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Landowners beware: Criminals can sue you
By Matt Felder
Nowhere is the rich diversity of Texas agriculture more pronounced than in the Rio Grande Valley. Name it and it’s probably grown in Deep South Texas.
In February, I had an eye-opening experience when I traveled to the border, stood on the banks of the Rio Grande River, and talked to landowners about the escalating violence from the drug cartels and human smugglers just a short swim away.
Here in the Valley -- like many Texas farms and ranches -- the family history on the same plot of land can date back generations. That legacy is threatened by the constant harassment and threats these producers face day in and day out. Some have already called it quits. More on what I found on this trip can be found in my story, “Collateral Damage.”
It’s unfortunate what is happening in South Texas. Personally, I can’t begin to comprehend the challenges they face each day -- even after standing face to face with them and listening to their accounts.
What is really mind-boggling is what I heard in Falfurrias, about 80 miles due north of the border. This area has become known as the “walk around” to the locals. Landowners here have to deal with trespassing, drug running, and other illegal activities on a daily basis.
There I met Susan Durham, executive director of the South Texans’ Property Rights Association. She told me of an incident where a local landowner was being sued by coyotes (human traffickers) who had rolled a truck after hitting a cattle guard, killing three illegal immigrants. From what I hear, that’s not an isolated incident.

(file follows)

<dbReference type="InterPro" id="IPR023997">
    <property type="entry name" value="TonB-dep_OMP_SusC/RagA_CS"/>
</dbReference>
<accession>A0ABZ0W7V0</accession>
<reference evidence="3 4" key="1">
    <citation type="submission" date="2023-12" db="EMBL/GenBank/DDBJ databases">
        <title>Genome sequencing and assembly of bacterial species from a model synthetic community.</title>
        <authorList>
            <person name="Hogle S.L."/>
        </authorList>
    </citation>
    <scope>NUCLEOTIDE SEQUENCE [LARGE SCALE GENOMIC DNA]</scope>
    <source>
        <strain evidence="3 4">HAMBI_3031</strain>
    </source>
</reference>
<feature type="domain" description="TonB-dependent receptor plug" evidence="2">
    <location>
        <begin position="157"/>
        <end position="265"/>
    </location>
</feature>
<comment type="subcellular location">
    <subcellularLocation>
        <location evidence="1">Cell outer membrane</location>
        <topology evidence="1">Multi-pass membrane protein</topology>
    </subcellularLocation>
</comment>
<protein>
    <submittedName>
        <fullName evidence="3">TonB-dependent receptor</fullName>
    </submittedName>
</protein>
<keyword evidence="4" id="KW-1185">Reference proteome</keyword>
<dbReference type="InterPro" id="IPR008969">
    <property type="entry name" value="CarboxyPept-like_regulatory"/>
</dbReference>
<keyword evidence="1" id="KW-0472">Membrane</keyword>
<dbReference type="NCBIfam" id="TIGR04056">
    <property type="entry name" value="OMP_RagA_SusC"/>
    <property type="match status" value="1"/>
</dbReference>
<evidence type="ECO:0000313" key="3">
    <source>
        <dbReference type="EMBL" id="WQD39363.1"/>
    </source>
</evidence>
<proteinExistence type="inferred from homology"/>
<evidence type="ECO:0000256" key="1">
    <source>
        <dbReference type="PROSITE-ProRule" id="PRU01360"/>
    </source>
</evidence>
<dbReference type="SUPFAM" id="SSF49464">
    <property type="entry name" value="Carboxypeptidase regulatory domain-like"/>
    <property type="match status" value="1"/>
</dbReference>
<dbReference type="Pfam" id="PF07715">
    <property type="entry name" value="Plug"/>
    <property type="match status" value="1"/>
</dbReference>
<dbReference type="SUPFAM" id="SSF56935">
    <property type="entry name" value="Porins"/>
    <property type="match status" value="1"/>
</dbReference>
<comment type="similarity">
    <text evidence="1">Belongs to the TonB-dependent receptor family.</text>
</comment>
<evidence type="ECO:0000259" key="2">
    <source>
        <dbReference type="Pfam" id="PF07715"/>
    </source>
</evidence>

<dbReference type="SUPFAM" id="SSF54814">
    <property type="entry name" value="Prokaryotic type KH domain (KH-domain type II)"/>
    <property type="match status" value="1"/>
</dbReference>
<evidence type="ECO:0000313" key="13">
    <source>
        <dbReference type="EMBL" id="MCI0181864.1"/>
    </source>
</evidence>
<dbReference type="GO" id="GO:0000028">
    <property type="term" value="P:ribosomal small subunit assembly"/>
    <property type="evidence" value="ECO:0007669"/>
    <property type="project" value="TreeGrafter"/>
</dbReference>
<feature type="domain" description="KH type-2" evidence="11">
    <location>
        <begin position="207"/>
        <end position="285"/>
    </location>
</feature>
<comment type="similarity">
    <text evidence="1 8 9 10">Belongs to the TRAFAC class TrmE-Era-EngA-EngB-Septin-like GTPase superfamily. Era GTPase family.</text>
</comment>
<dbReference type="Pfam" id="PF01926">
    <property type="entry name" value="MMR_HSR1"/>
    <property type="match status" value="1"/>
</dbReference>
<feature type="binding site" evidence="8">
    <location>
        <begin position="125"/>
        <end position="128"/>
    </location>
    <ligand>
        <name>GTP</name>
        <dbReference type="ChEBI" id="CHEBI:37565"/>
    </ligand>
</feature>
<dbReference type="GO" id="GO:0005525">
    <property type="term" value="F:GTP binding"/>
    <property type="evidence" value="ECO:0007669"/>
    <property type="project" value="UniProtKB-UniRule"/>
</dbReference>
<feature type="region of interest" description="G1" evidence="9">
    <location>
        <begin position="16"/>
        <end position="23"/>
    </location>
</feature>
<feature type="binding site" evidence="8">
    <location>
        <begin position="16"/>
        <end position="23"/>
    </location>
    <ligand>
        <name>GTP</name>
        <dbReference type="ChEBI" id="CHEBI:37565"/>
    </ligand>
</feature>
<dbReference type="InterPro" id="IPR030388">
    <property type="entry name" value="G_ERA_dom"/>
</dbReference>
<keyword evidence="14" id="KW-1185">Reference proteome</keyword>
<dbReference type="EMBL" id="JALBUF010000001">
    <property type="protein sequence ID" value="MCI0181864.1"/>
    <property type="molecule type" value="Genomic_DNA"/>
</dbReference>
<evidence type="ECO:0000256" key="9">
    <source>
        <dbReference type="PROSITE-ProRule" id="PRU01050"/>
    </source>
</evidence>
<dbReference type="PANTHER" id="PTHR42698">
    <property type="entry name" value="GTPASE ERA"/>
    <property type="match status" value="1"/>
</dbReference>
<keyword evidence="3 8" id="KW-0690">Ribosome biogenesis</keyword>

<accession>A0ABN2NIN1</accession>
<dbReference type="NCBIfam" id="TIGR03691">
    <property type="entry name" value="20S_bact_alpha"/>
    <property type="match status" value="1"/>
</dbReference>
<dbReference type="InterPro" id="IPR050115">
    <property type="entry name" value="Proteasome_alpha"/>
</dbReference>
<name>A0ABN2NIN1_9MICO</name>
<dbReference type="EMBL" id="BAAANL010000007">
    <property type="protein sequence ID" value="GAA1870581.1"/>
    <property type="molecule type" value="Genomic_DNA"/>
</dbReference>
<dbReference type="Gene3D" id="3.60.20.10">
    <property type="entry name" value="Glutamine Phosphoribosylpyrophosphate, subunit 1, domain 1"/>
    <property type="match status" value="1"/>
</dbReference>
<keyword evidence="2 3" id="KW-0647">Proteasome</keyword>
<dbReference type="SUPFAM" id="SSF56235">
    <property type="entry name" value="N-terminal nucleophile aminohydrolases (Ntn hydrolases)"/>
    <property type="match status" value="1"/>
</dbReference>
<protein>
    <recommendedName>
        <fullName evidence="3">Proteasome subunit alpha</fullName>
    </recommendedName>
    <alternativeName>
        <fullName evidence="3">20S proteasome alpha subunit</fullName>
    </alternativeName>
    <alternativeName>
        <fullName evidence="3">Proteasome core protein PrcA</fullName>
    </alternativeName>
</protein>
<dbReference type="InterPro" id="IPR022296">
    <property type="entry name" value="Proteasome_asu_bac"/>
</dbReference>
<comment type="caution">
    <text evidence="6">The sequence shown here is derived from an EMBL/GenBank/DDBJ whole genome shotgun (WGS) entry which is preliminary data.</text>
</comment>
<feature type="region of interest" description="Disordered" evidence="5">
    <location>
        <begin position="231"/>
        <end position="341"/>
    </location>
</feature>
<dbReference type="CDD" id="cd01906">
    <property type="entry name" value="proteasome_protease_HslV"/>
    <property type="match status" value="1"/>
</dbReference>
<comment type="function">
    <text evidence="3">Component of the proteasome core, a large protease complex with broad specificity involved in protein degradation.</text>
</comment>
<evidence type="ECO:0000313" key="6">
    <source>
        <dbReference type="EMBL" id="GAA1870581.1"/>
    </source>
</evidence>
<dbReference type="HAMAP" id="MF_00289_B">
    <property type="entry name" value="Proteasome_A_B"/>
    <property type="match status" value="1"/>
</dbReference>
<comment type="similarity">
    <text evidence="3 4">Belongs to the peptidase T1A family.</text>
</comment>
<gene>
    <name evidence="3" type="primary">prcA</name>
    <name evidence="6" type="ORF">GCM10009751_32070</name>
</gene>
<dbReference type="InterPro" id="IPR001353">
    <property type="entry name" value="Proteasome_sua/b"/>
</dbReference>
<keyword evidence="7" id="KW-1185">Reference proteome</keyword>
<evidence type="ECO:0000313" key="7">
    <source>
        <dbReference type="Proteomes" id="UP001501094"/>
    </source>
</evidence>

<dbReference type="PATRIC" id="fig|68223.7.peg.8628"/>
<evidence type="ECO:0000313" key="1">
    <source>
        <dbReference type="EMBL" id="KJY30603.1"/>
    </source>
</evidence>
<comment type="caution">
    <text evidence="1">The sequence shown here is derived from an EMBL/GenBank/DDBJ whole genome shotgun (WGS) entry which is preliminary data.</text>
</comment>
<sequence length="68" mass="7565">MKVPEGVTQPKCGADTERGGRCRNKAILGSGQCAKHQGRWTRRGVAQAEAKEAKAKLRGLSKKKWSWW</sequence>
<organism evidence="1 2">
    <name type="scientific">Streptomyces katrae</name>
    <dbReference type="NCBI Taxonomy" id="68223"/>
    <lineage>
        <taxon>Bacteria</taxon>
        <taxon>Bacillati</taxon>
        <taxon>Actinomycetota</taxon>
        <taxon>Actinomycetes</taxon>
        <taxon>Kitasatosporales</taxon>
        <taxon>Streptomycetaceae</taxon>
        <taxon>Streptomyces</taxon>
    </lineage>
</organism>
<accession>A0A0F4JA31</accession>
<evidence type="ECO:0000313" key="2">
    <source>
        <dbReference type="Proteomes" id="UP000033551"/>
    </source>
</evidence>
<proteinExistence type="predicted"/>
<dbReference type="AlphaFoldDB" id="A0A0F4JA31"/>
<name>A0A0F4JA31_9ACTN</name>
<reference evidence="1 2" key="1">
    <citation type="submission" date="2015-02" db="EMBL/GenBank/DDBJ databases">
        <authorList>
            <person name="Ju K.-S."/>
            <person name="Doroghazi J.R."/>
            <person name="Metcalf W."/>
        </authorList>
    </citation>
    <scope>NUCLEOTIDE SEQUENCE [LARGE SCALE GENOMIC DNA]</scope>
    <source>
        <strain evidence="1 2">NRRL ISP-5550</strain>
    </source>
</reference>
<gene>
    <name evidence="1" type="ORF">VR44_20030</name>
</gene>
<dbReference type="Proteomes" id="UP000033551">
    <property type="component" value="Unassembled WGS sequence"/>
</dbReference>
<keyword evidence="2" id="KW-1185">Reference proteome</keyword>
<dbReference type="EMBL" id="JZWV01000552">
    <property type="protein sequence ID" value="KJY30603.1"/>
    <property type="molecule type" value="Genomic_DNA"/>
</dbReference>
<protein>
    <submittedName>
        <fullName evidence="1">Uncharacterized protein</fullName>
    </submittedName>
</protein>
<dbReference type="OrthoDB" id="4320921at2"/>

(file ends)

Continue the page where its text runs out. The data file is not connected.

I’ll let that sink in for a minute because I couldn’t believe what I was hearing the first time, either. To me, it’s an insane revelation. The sad part is, it’s happening. Texas farmers and ranchers have enough to worry about. They shouldn’t be subjected to frivolous lawsuits, especially in regard to people who choose to endanger lives to be in this country illegally.
There is legislation under consideration in Austin that deals with landowner liability in these cases. Hopefully, it’s on the right path to help landowners stay out of hot water when it comes to trespassers.
After all, trespassers shouldn’t be there in the first place -- especially if they crossed the border illegally.
Matt Felder is field editor for the Texas Farm Bureau.
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